"... realism was not the objective of free traders. [Adam] Smith and his followers were not merely being naive in ignoring the mercantilist points. Their abandonment of the most sophisticated mercantilist analysis served politically to avoid discussion of assumptions that would produce protectionist rather than free-trade policy conclusions for poorer countries. For the past two centuries, free traders have shied away from introducing productivity analysis or realistic capital-transfer theorizing into their discussions, or acknowledging international movements of skilled and unskilled labor and capital. ... The growing inequality among nations ... suggested that if poor countries refrained from protecting and actively steering their economic development, they would suffer a growing dependency and consequent loss of economic options - exactly what has happened in practice. To avoid coming to this conclusion, free-trade theory ever since has narrowed its scope to become a caricature of global reality."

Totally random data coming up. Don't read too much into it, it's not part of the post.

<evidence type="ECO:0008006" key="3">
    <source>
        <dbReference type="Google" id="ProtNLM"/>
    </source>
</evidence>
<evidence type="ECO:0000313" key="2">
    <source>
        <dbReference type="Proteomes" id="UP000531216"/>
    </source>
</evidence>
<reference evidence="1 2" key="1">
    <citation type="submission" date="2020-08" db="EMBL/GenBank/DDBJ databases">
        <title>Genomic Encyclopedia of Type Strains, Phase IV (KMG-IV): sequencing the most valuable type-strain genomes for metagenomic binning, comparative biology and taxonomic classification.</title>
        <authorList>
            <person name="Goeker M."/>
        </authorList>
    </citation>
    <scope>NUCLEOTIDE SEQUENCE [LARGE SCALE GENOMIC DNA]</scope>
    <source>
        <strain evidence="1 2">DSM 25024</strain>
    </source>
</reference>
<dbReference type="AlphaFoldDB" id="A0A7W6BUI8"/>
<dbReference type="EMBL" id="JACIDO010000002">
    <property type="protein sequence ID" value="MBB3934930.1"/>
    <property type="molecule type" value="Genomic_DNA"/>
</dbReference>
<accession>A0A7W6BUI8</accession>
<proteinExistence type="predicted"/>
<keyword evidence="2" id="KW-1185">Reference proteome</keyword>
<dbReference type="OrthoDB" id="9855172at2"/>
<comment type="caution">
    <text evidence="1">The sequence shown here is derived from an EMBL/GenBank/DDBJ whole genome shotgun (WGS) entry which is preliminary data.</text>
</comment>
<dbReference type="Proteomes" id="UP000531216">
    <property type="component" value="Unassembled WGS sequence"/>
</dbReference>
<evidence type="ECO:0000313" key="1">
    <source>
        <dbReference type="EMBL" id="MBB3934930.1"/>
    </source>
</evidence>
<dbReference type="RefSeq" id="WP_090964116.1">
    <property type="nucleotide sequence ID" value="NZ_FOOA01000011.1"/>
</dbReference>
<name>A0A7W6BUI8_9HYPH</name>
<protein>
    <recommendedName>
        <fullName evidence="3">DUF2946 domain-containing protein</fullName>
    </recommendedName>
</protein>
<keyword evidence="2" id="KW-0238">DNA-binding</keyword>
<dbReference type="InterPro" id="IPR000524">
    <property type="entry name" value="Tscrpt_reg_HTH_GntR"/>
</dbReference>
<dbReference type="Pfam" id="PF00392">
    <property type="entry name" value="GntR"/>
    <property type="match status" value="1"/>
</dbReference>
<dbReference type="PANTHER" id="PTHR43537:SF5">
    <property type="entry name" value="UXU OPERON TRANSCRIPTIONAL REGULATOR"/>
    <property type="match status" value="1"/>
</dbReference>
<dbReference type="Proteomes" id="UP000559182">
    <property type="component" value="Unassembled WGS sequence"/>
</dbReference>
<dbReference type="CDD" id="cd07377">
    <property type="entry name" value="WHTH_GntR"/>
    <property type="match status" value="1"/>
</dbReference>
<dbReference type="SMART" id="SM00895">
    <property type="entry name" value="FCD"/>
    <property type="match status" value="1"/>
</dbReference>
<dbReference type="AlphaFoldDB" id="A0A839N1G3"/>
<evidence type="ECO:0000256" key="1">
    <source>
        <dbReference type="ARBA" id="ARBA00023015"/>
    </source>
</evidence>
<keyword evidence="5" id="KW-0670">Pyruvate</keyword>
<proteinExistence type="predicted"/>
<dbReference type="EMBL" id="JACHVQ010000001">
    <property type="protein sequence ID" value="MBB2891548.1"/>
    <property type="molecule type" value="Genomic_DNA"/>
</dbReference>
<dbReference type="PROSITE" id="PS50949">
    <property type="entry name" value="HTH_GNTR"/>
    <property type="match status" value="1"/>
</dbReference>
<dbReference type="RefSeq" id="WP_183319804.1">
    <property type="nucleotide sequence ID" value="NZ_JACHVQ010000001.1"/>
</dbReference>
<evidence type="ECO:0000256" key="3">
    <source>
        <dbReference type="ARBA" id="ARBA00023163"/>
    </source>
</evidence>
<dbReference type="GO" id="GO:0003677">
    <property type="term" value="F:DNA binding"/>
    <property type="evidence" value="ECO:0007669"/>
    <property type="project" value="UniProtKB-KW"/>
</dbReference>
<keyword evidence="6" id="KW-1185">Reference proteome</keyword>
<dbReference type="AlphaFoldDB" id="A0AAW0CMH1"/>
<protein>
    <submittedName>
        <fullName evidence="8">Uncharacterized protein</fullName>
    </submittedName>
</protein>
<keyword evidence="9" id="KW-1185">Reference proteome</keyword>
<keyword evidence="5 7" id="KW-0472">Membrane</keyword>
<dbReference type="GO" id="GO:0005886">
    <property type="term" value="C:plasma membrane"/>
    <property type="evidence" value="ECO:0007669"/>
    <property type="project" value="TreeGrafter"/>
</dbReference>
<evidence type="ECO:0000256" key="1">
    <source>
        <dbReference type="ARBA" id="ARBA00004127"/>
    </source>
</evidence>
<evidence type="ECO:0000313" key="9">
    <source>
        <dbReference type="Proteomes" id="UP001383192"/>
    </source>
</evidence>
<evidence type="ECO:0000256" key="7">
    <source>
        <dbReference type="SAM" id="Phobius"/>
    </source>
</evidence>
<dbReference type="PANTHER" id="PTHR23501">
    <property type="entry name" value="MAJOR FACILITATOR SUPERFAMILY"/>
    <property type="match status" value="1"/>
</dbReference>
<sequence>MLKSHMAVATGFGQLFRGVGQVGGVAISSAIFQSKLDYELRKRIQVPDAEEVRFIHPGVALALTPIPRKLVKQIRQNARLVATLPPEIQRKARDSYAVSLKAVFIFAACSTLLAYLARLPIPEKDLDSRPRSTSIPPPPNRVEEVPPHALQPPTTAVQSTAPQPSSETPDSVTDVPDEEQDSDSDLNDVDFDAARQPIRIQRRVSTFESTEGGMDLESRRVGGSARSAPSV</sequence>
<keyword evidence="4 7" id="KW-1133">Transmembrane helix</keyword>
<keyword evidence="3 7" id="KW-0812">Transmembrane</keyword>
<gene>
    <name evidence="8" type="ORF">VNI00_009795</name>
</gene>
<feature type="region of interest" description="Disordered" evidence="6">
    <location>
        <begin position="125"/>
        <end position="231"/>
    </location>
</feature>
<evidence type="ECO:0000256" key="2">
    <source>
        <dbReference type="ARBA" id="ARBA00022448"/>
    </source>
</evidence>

At a certain stage in a country's economic development, protectionism becomes outmoded. Once a country's means of economic production are advanced enough, it benefits that country more to advance a global economic regime of free trade, so its more advanced, more cheaply produced products can compete with other countries' less advanced, more expensive products without any foreign state intervention aimed at leveling the playing field. Latter day advocates of free trade did not arrive at their position from adherence to a sense of cosmopolitanism; rather, they advocated free trade out of a sense of nationalism, out of a belief that global adoption of free trade policies would benefit their own country disproportionately. This may come as a shock to many a self-styled adherent of Adam Smith's ideas today; so too nearly a century ago. Hudson quotes John Shield Nicholson writing in 1918: "...the present-day Free Trader will find in his Adam Smith a series of shocks and surprises. Instead of being cosmopolitan, Adam Smith was intensely nationalist, or rather Imperialist."